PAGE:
Men’s shed progress

State Member for Macedon Mary-Anne Thomas, front left, and federal Member for McEwen Rob Mitchell, front right, celebrate the construction of Romsey Men’s Shed with members last week.

By Colin MacGillivray

ROMSEY Men’s Shed members are looking for donations of tools and equipment after celebrating the long-awaited construction of a shed at Romsey Recreation Reserve.

For more than two years the group laboured to make the shed a reality, as disputes with Macedon Ranges Shire Council stalled progress.

In December 2019 a toilet block on the reserve next to Romsey Scout Hall was demolished, and in July this year construction of the shed began on the site.

Members marked the completion of the shed with a morning tea last week.

State Member for Macedon Mary-Anne Thomas and federal Member for McEwen Rob Mitchell attended the event. Mr Mitchell helped secure a grant of $20,000 and the State Government contributed $60,000 towards the shed’s construction.

Romsey Men’s Shed president Steve Goodman said both Ms Thomas and Mr Mitchell had been there ‘every step of the way’ as the group attempted to get the shed built.

“It’s been two-and-a-half years of bitter struggle at times,” Mr Goodman said.

“It was a pain in the bum while it was all happening – the toing and froing, and the arguments with the shire and all those sorts of things – but now that it’s up and it’s here, you sort of forget about all that.

“Somebody has got to put their hand up. Unless you do that and make it happen, this would still be a vacant block of land.”

Power is expected to be connected to the shed before Christmas and members are now searching for donations of tools and equipment ahead of a planned grand opening in February.

“The thing is now to get it filled and start putting things in – finding things like donations and equipment that might be suitable,” Mr Mitchell said.

“There are people who might be sitting at home and have dad’s old tools that they don’t use anymore. If it’s serviceable and useable for the community, then donate it – put your little piece into it.”

Ms Thomas said local businesses should also consider making donations.

“That would be a fantastic Christmas gift for these blokes who work so hard to get this shed to where it is today,” she said.

Mr Goodman said some items, such as a car hoist and some woodworking machinery, had already been donated.

He said the group was thrilled to finally have its own space, with membership more than doubling during the shed’s construction.

“Once people see things happening, bang, away you go,” he said.

“We’ve got a good number of members, somewhere in the mid-40s.

“It’s been very hard [having meetings without our own space]. We used to do it in the scout hall.

“We’d have our meetings there, but you couldn’t really do anything – you would just having a meeting and talk.”

The men’s shed movement aims to combat social isolation in men by providing a communal space where they can work together, bond, and discuss their issues.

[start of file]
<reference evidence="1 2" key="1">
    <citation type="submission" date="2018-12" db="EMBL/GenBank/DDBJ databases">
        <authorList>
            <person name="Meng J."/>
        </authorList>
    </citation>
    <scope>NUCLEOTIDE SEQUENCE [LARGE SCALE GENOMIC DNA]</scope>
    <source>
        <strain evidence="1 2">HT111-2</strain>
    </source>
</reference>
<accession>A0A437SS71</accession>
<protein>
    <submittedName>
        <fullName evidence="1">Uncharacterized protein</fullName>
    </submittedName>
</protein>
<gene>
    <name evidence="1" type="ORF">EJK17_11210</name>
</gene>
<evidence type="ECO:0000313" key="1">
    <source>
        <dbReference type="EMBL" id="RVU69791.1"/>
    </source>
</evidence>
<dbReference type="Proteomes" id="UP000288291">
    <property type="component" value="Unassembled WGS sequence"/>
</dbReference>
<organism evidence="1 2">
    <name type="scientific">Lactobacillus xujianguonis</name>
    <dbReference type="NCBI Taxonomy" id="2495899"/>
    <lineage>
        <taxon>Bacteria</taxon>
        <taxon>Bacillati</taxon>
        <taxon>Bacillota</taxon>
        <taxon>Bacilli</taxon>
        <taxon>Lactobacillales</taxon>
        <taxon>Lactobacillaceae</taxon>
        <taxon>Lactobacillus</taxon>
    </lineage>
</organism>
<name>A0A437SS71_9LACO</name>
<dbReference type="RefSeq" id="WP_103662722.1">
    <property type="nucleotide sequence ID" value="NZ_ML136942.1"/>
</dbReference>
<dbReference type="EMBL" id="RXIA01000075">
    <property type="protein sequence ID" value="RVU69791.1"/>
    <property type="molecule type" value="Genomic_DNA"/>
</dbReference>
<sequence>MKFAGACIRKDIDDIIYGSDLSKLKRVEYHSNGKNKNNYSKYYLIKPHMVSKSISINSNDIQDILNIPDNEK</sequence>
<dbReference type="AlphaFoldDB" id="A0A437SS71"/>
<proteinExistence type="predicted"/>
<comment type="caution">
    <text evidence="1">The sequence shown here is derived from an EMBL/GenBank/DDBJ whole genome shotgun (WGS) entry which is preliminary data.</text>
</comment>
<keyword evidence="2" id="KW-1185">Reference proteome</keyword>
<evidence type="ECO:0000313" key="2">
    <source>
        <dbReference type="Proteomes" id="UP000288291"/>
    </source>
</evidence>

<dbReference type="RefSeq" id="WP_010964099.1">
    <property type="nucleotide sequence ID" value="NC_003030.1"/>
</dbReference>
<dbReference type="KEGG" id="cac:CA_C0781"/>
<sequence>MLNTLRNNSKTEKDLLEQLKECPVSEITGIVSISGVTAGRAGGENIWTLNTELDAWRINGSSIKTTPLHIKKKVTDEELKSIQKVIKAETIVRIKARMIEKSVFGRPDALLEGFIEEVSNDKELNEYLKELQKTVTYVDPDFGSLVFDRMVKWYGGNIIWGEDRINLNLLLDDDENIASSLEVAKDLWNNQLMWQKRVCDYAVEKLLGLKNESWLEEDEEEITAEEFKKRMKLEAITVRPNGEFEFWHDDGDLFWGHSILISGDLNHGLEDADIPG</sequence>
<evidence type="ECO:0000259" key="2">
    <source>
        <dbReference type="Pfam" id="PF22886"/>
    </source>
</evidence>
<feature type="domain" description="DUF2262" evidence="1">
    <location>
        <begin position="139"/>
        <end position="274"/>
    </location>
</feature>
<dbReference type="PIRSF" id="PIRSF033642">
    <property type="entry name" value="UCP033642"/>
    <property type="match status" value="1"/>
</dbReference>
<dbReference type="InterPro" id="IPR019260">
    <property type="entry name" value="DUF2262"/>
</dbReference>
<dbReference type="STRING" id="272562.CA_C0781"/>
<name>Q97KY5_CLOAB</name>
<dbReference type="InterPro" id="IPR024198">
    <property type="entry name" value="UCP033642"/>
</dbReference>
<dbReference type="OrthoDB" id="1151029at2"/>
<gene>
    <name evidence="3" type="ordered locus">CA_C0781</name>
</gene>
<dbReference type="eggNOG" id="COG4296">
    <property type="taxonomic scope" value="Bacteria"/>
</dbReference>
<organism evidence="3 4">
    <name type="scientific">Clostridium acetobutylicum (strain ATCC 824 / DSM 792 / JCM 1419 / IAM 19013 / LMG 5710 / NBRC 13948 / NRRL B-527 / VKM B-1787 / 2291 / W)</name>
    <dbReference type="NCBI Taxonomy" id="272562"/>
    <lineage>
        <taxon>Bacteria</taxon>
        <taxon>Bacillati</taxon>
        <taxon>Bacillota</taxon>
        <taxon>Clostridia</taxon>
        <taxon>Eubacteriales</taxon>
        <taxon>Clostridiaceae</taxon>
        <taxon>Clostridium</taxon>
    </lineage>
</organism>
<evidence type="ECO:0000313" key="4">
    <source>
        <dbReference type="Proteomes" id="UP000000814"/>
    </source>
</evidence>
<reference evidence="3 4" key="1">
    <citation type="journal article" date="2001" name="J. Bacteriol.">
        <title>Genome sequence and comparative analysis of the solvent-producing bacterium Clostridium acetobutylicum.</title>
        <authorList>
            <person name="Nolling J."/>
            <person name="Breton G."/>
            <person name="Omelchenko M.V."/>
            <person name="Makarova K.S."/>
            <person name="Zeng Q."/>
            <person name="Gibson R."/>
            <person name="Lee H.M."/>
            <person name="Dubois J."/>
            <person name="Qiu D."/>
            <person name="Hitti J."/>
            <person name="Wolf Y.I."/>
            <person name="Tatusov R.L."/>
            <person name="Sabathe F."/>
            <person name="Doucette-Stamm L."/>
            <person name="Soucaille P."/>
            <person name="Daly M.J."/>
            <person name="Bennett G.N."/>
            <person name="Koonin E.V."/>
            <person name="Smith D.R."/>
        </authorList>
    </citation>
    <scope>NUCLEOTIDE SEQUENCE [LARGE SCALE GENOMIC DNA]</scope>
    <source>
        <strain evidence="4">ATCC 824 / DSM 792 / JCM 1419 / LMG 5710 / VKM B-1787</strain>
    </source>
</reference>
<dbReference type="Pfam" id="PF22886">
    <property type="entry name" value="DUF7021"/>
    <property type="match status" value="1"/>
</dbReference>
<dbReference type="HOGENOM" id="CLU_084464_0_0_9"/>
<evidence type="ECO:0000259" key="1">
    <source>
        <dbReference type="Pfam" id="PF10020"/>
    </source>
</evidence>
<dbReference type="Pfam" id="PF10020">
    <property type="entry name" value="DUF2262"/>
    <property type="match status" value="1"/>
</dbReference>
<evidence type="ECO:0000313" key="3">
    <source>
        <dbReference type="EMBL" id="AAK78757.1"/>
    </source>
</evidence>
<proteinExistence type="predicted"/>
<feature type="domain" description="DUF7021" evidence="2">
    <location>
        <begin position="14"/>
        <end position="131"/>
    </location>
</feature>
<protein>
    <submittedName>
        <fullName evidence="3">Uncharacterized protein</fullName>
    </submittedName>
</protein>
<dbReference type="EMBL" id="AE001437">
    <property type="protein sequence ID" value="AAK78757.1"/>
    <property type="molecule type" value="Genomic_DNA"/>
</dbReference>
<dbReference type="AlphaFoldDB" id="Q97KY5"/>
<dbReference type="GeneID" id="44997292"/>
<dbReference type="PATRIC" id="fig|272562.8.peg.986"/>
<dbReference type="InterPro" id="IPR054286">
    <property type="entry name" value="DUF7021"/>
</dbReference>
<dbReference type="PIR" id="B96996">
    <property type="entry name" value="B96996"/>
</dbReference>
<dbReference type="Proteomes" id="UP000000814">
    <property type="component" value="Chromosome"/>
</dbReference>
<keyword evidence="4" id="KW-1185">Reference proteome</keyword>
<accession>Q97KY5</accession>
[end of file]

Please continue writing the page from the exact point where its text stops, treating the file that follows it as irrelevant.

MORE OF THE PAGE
The movement originated in Australia and has spread to several countries around the world.

Mr Goodman said the shed would make a difference to the lives of many people in the Romsey community.

“A big part of the meetings is communication. It gets you out of your house and you have social contact with someone else other than your wife or your family – and that’s a big thing,” he said.

Mr Mitchell is a co-chair of the Parliamentary Friends of Men’s Sheds group and said he had seen firsthand the positive effect the sheds could have on men’s mental and physical health.

“[Earlier this month] I went to a barbecue at Whittlesea Men’s Shed that was about making sure people get prostate checks,” he said.

“The important thing is having that conversation, and two days after that visit I got a phone call saying two guys had gone and got check-ups for the first time in about six years.

“I thought, beauty – a box of snags, a loaf of bread and a conversation was all it took to get two blokes on a better road for their own future.”

Mr Mitchell said breaking down social isolation was especially important in the wake of the COVID-19 pandemic.

“In normal times when you’re out doorknocking, you can meet blokes who haven’t spoken to another soul for four or five days,” he said.

“Over the course of the pandemic, isolation has been a big problem, so let’s address that.

“Wherever we look, men’s sheds are thriving. Every single one of them starts off with a handful of blokes, and it takes off from there.

“If you know someone who should be getting involved in the shed, then encourage them to get out and do it. Help them, because getting them out gives them an opportunity to connect with their peers and supports their mental and physical health.”

Ms Thomas said the Romsey group would welcome new members of any age or background with open arms.

“I encourage all men in Romsey to come down and have a look. They’re a very friendly group of men and I know the door will be open for people who are new to the town and people who are recently retired, but for younger men also,” she said.